Christian Guilleminault

Publication Details

  • Emerging drugs for narcolepsy. Expert opinion on emerging drugs Abad, V. C., Guilleminault, C. 2004; 9 (2): 281-291


    Narcolepsy is characterised by excessive daytime sleepiness, usually associated with cataplexy, hypnagogic hallucinations, sleep paralysis and fragmented nocturnal sleep. Although uncommon, it results in significant disability. Most cases occur sporadically, but genetic factors probably form a susceptibility background on which unknown environmental triggers act. The hypocretin system is strongly implicated in the development of narcolepsy. Cerebrospinal fluid levels of hypocretin-1 are significantly reduced in narcoleptic subjects with cataplexy. Despite the advances in our understanding of narcolepsy, current therapy is primarily symptomatic. Stimulants (standard and novel) combat excessive daytime sleepiness. Antidepressants (tricyclics, dual-action or selective serotonin re-uptake inhibitors) and sodium oxybate are anticataplexy agents. Hypnagogic hallucinations and sleep paralysis respond to antidepressants. Sodium oxybate consolidates sleep. Novel and experimental treatments include histamine antagonists, hypocretin agonists, slow-wave sleep enhancers, intravenous gamma-globulin, tramadol and corticosteroids.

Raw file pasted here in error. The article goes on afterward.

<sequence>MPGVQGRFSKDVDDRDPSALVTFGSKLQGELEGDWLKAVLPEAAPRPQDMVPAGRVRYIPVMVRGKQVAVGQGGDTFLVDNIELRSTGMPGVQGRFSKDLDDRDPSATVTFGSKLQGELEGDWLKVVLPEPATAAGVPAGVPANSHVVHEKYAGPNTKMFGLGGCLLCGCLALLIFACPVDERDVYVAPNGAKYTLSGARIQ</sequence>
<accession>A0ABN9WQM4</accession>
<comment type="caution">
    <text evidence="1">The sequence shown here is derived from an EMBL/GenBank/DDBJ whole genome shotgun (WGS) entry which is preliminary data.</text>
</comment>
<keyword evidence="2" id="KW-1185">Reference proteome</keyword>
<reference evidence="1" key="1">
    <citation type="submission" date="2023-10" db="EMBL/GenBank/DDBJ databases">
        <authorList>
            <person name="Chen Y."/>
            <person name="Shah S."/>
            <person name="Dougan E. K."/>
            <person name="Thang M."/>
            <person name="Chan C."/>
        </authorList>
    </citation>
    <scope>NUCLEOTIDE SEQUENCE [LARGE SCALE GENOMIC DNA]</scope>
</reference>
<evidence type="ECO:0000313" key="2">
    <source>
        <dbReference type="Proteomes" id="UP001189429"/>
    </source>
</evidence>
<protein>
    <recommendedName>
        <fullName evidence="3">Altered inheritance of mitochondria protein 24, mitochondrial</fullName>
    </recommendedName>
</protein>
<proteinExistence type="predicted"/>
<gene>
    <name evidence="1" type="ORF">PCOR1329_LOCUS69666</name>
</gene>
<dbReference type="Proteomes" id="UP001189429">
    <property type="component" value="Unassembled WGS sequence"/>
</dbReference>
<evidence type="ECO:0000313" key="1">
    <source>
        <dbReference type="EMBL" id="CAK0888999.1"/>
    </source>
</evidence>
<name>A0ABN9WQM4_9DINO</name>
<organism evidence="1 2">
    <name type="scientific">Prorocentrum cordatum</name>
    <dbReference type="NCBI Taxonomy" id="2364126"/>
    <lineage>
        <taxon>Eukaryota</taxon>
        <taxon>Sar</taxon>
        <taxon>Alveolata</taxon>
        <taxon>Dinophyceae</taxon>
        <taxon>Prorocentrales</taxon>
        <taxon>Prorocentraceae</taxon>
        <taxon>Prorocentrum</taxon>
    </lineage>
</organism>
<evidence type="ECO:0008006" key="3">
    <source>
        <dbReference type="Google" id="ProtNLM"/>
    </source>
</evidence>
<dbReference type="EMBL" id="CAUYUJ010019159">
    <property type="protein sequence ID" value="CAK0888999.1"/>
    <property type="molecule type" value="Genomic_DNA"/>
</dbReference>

View details for PubMedID 15571485

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